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The Daily Wildcat

The Daily Wildcat

 

    “Youth” explores conundrums of aging

    In the follow-up to his 2013 Academy Award-winning film “The Great Beauty,” director Paolo Sorrentino delves into what’s left behind and still left to do in old age with his latest film, “Youth”.

    The film takes place at a luxurious resort tucked away in the Swiss Alps, which allows Sorrentino and the inhabitants of his film to wax philosophic on sweeping subjects like youth and dying. This is where the international upper class come to get away.
    This pause in life, set against sweeping pastures and towering mountains, allows for conversations that couldn’t happen anywhere else, let alone regular society.

    I am reminded of the ethereal bathhouse of the Japanese animated masterpiece “Spirited Away,” where spirits of all shapes and sizes would come for a deep cleansing. This Swiss resort is also a destination for wayward souls—figuratively, not literally—as in “Spirited Away’s” case.
    Among the resorts’ guests are a Buddhist monk that may or may not be able to levitate, and a retired, morbidly obese Diego Maradona, the legendary Argentine soccer player. Even Miss Universe (Madalina Diana Ghenea) stops by as a vibrant, sensual vision in a setting of wrinkles and sags (I’m not sure if Ghenea modeled her performance after Miss Colombia or Miss Philippines).

    These additions to the supporting cast serve more as fixtures to the atmosphere than as characters. This atmosphere establishes the resort as a character, and in fact, may be the most interesting character in the entire film.

    Viewers are concerned primarily with Fred Ballinger (Michael Caine), Mick Boyle (Harvey Keitel), Lena Ballinger (Rachel Weisz) and Jimmy Tree (Paul Dano).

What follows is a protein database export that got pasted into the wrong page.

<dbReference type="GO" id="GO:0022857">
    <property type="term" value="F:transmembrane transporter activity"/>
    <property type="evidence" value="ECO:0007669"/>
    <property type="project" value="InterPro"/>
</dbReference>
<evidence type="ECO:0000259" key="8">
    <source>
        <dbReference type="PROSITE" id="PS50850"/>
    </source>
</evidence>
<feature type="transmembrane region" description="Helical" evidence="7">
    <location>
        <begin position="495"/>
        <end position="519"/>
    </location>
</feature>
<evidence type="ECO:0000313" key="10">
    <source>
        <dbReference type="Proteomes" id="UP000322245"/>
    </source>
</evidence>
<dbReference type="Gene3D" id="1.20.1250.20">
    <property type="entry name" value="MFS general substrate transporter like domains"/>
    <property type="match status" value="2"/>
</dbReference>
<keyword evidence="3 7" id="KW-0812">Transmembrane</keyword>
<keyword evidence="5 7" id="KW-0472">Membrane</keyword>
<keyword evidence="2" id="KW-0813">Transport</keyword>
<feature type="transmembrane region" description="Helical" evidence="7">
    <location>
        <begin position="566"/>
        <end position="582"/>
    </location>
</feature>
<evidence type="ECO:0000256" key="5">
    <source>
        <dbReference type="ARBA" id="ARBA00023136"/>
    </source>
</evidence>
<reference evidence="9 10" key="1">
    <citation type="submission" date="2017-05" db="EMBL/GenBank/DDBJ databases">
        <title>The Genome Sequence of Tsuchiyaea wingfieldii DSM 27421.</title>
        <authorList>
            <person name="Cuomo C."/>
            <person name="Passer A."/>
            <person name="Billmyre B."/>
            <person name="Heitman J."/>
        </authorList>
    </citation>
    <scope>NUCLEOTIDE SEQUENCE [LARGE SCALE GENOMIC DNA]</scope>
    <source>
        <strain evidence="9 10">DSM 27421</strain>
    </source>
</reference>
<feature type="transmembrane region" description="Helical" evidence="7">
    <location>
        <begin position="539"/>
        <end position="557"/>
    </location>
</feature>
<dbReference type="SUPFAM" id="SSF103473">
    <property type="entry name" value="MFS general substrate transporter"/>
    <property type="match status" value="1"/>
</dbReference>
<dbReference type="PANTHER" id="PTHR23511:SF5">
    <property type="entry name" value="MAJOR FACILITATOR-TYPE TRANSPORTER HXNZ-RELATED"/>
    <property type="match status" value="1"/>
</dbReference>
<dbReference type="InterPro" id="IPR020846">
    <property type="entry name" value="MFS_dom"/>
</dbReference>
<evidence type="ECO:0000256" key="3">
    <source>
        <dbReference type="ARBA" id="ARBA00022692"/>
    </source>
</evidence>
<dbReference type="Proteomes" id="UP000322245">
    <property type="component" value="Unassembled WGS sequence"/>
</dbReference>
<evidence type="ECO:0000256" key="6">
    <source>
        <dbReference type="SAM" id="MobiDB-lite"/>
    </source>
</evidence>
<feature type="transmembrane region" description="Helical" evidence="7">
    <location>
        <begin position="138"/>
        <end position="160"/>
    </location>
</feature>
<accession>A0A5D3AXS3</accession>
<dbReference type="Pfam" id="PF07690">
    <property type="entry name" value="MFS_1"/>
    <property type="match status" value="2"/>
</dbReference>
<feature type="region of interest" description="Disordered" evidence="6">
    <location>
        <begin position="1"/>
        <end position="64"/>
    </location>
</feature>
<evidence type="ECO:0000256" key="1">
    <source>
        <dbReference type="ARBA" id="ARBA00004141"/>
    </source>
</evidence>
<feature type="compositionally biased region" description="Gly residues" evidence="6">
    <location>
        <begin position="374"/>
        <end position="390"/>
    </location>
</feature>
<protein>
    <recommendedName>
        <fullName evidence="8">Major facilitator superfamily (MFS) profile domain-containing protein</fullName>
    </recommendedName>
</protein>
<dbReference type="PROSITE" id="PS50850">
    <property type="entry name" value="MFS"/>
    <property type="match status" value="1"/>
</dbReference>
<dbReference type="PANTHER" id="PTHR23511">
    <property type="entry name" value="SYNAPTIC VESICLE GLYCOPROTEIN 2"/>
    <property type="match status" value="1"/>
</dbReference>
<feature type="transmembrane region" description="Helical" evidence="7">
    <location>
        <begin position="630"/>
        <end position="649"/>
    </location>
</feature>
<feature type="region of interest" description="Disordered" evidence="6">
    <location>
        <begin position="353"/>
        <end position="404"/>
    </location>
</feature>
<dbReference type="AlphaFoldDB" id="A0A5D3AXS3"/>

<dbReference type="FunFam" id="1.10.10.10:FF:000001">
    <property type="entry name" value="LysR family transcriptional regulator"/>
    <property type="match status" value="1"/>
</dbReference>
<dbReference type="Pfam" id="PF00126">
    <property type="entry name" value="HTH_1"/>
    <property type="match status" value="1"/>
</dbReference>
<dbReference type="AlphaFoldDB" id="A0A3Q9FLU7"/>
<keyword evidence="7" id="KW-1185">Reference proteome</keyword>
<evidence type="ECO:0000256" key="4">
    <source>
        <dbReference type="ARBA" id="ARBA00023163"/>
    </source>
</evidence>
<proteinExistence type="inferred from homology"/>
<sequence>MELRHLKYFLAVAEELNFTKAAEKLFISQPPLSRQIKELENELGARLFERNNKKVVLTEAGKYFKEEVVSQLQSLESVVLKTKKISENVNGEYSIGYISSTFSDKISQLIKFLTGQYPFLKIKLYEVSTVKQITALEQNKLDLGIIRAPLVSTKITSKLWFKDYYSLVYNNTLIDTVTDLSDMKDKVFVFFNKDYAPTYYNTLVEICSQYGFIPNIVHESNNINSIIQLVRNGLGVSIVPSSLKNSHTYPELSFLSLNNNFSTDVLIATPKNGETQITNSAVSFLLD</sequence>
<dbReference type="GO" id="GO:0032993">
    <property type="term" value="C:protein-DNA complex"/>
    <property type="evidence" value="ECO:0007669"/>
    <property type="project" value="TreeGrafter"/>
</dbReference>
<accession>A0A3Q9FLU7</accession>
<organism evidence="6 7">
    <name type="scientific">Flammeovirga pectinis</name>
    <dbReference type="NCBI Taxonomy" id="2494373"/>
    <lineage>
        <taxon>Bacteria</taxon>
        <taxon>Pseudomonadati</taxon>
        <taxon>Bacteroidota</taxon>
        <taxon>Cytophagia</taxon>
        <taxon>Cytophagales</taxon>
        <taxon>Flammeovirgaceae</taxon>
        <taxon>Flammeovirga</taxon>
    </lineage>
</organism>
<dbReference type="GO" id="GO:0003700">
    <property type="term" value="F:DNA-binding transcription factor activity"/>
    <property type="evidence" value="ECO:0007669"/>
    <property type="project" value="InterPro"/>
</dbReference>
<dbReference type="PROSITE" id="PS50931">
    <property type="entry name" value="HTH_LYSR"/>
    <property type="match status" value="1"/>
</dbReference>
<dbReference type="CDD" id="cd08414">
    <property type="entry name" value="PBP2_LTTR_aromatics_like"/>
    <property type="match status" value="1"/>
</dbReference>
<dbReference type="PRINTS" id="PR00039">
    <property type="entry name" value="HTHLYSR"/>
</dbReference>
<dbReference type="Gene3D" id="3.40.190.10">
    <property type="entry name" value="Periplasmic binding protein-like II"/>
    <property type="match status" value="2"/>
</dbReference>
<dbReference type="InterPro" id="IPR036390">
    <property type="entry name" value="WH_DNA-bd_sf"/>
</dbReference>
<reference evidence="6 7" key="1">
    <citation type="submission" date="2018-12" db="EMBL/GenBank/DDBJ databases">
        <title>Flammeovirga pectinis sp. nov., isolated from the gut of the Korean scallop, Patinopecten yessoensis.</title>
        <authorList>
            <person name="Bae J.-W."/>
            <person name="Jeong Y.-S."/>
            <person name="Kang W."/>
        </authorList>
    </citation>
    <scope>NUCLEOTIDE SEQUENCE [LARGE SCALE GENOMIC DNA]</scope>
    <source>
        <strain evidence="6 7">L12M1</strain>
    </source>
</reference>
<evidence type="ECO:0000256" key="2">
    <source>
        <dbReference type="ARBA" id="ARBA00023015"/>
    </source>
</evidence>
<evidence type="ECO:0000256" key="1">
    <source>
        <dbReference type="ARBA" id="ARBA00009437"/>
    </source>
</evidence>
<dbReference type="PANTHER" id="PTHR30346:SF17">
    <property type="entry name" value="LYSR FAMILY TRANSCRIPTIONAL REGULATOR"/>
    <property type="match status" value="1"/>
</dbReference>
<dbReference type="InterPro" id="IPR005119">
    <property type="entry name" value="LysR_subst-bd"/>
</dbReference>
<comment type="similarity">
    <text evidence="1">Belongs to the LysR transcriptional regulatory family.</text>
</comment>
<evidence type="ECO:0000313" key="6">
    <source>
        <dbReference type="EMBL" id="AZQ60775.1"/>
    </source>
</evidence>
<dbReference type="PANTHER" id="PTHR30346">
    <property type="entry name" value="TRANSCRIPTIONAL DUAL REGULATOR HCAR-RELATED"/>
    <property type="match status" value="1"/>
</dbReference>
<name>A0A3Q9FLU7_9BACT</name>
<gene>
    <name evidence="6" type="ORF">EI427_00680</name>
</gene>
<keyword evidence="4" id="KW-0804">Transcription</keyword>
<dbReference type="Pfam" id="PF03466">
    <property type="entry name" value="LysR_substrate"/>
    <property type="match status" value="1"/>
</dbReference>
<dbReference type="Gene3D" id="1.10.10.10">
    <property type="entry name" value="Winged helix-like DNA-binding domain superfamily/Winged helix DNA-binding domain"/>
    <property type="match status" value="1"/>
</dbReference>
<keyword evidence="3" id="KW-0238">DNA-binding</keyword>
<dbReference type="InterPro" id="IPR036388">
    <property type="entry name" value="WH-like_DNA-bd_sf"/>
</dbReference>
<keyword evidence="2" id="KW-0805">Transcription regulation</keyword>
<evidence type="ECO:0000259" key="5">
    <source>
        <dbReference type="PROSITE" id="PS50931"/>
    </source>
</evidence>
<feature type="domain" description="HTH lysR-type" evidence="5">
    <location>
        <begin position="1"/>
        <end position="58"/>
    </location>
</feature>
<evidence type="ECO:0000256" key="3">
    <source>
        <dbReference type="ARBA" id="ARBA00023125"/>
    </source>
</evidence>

Ballinger is a retired music conductor with slicked back white hair and thick-framed glasses, exactly like Jep Gambardella in “The Great Beauty,” who achieved global acclaim for his composition “Simple Songs.”

    In his twilight, he has absolutely no desire to take up music again, which poses a particular problem to an emissary of the queen (a small, delightful performance from Alex Macqueen). The queen desperately wants Ballinger to conduct pieces for Prince Philip’s birthday.

    In addition to music, Ballinger has no desire to participate in life, as his advanced age renders most pursuits irrelevant. In response to his dutiful daughter Lena’s plan to get him healthy and moving, Ballinger responds, “At my age, getting in shape is merely a waste of time.”

    Juxtaposing Ballinger’s hands-off attitude toward life is his best friend Mick Boyle, who refuses to give up the ghost. A successful Hollywood film director, Boyle has come to the resort with a group of bright-eyed and bushy-tailed twenty-somethings to write his next great screenplay—his “testament,” as he deems it.

    Boyle is accompanied by another film luminary: a young actor, Jimmy Tree, who has the corners of his lips perpetually upturned ever so slightly, as if smirking about an inside joke.

    Tree believes himself wise beyond his years and considers Ballinger a kindred spirit. From Tree’s hair to the misunderstood artist shtick, Dano is channeling some serious LaBeoufian vibes.

    These characters stroll, sit and lounge about as they discuss their problems amidst pristine mountain vistas. Some conversations are engaging while others are roundabout and fail to go anywhere. When the mind starts to wander away from the conversation at hand, at least there’s gorgeous scenery to look at. You can’t help but wonder if the beautiful landscapes not only dwarf the characters and story in size, but also in terms of interest.

    Although Sorrentino pursues some story strands that seem superfluous (for examples, whether the monk can actually levitate or not), the feelings conjured by the ending are sweeping and poignant.
    This is the result of Caine’s powerful performance of a quietly regretful man and the revelations of his past that come to light at the film’s end.

    “Youth’s” ending culminates in a charged finale of opera and montage that leveled me with its emotion and execution.
    Although the parts of “Youth” don’t always add up, the film builds to an ending that might make it all worth it.


    Follow Alex Guyton on Twitter


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